Aug 3, 2023

Kaiko research analyst Riyad Carey discusses his crypto markets analysis as Curve Finance's native token CRV has fallen nearly 20% in the past week after the protocol fell victim to an exploit over the weekend.

Video transcript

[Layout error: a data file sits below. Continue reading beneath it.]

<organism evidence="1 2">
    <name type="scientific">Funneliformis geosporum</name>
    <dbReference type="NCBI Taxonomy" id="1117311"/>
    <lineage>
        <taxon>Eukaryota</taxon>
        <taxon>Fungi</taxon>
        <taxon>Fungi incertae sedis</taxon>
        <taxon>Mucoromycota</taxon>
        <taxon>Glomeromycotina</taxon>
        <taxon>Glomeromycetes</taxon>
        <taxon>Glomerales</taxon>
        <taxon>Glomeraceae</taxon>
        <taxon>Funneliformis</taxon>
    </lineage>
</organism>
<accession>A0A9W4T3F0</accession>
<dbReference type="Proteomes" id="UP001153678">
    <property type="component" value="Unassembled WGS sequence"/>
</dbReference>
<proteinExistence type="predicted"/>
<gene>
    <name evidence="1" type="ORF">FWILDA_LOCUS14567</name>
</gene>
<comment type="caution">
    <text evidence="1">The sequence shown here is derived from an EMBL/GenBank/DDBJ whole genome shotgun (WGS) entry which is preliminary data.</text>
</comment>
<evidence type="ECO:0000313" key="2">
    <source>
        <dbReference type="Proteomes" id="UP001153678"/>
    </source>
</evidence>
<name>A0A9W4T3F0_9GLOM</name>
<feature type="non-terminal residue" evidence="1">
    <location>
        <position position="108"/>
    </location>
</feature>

Curve's native token. CRV has fallen roughly 20% in the past week. And Cio is out with some new research, say, since the exploit that puts more than $100 million worth of crypto at risk, not the research, but that's how much is at risk joining us. Now to discuss the latest with the curve exploit is KO research analyst, Riad Cary. Welcome. R. Hi. Thanks for having me. Glad to have you on. So let's start with Cr V's price, uh unpack it for us here. I mean, we, we saw this uh downturn of course. Uh and, and we actually saw a couple of interesting things uh yesterday. Uh There was a little bit of a self off. There's some discussion that the founder of Curve might be doing some OTC uh trades uh which aren't necessarily seen on exchanges but can be found on the Blockchain. So can you talk a little bit about all that? Yeah. So the founder and CEO of Curve had deposited about like a, a few 100 million worth of curve tokens on a variety of D I lending and borrowing platforms uh sort of using these tokens as collateral, he had borrowed about $100 million worth of staple coins. Um So when curve was hacked, there was, uh, a lot of concern basically that this position would get liquidated, which would have of huge ripple effects that we can get into a little bit later. Um, that has not played out yet. We did see that. Um, because the curve, uh, e curve pool was hacked, you can see on the chart there that the price of curve briefly drops like below 10 cents. Uh that was just on curve. Um And then on UNIS it also drops as well um compared to sun size exchanges where, as you said, it drops about 25%. What, what was interesting too on, on that whole aspect was that um chain link came to the rescuer, actually, centralized exchanges came to the rescue as, as we've discussed, I think here, uh because the oracles were uh you know, put in place and, and it's something that, that uh Binance the C uh was touting that hey, you know, what uh centralized exchanges saved DFI. Um What does that have to do ultimately with, uh you know, between that and also just some of the actions that uh er did, uh you know, when it comes to liquidity uh with, with CRV, you know, ultimately I are things kind of stable now now that we know that hey, you know, the oracles that uh you know, put in place were kind of safeguards and everything is ok again, or don't hold your breath. It's, it's hard to say because, uh, some of these positions now have, um, some of these loans now have really high interest rates, um, especially the FX, uh, position Africa and Africa. Yeah. And now they're all sort of, you know, kind of jockeying to get their loan repaid first. The different D five protocols are, um, so that's sort of an interesting wrinkle. I mean, he has a lot of curve tokens. So it's basically how much money can he get for those curve tokens. I think that's why we've seen a lot of these OTC transactions. Um curve has the by far the highest uh average trade count, average trade size um of any exchange, centralized or decentralized. I mean, in the last bull market, the average trade was about $100,000 for periods of time. So they have these sort of close relationships with whales, with D five protocols. I think they have a lot of respect amongst that sort of Ethereum crowd. Um So they've been able, he's been able to, you know, sell these tokens over the counter to uh defied treasuries. Um A couple of V CS, uh just some Ethereum Whales, things like that. Um And actually, as the last chart, you showed those sort of an interesting um phenomenon where normally after an exploit, we see liquidity drop, especially on the bid side Um Here we saw basically the opposite. Um after the exploit, there were, yeah, there was a huge surge in bids about a million dollars worth of bids added um on Binance alone. Um And because we're so concentrated on one exchange, it does sort of give the appearance of, you know, not necessarily a market maker but somebody else that's saying, ok, look, I'm, I'm willing to buy curve at this price and I'm willing to sort of support its price here. Actually, there was also a big surge on, on the largest exchange in Korea. I was wondering if you were following that. Oh, I, I heard rumors that that was market making as well, but I, I don't know if you have any thoughts on what happened there. Yeah, I think there was a bit of a surge on other exchanges, but we definitely saw the most pronounced one on Binance. Um And I guess the issue with centralized exchanges is you, you don't know who it is. Um So we could speculate that it's market makers. I think anecdotally we've seen in the past, that sort of market makers will step to the side after an exploit as sort of information is still coming out and it's not totally clear what the fallout will be. Um So it's, it is pretty unusual but, but do we think that this was uh one of these situations where it was too big to fail and they had to jump in and everyone had to save each other if they want to save the industry. I, I think there's some element of that with the OTC transactions. Um where essentially it was like, you know, these are Ethereum Whales who have probably used curve a lot in the past, they probably earn uh own the curve token already. And there's, you know, want to support the protocol, see an opportunity to get in, you know, they were buying it for 40 cents when the price is a bit high. I was just gonna ask that, like, was it just people seeing a buying opportunity? Right. I mean, every, every crisis has opportunity, I suppose. Yeah, for sure. I mean, but I guess, you know, the thing is if, if they were to move those tokens like a centralized exchange, people would assume that they were selling them. So they're, it's just very highly scrutinized now. Uh Just because so much of this has played out on chain. So just one more thing, you had a, you had a chart there of a and uh versus crv. So what, what's going on there? Yeah. Well, because, uh you know, these loans are so massive um, on a variety of protocols. Uh Ave is by far the biggest loan I think when I wrote about this last month, uh he had borrowed about 60 million US DT. Um And I think it's reasonable to speculate that if this position were to get liquidated. Um There is nowhere near enough curve liquidity to liquidate it efficiently. Essentially a would be saddled with a significant amount of bad debt. And in those situations, Ave has this thing called the safety module where they auction off or they sell the Ave token to cover any shortfall, which obviously, uh, we would put a lot of pressure on Ave's price. I personally don't think it's the greatest mechanism. Um, but I think that's sort of like the second order effect of this exploit. Sorry. Could you just say why you don't think it's the greatest mechanism? Yeah, I mean, it's, it's sort of protecting the protocol with its own token. Um You know, if it were to get saddled with bad debt, presumably people would be selling the Ave token already, then it has to pass through governance, um, to then use the safety module. So there's a whole lot of time to front run a huge amount of selling. Uh, you know, that to me that just doesn't seem that efficient. All right. Thank you. Thank you, Richard. That was co research analyst, Riad Carri. Thanks very much for joining us. Thanks for having me.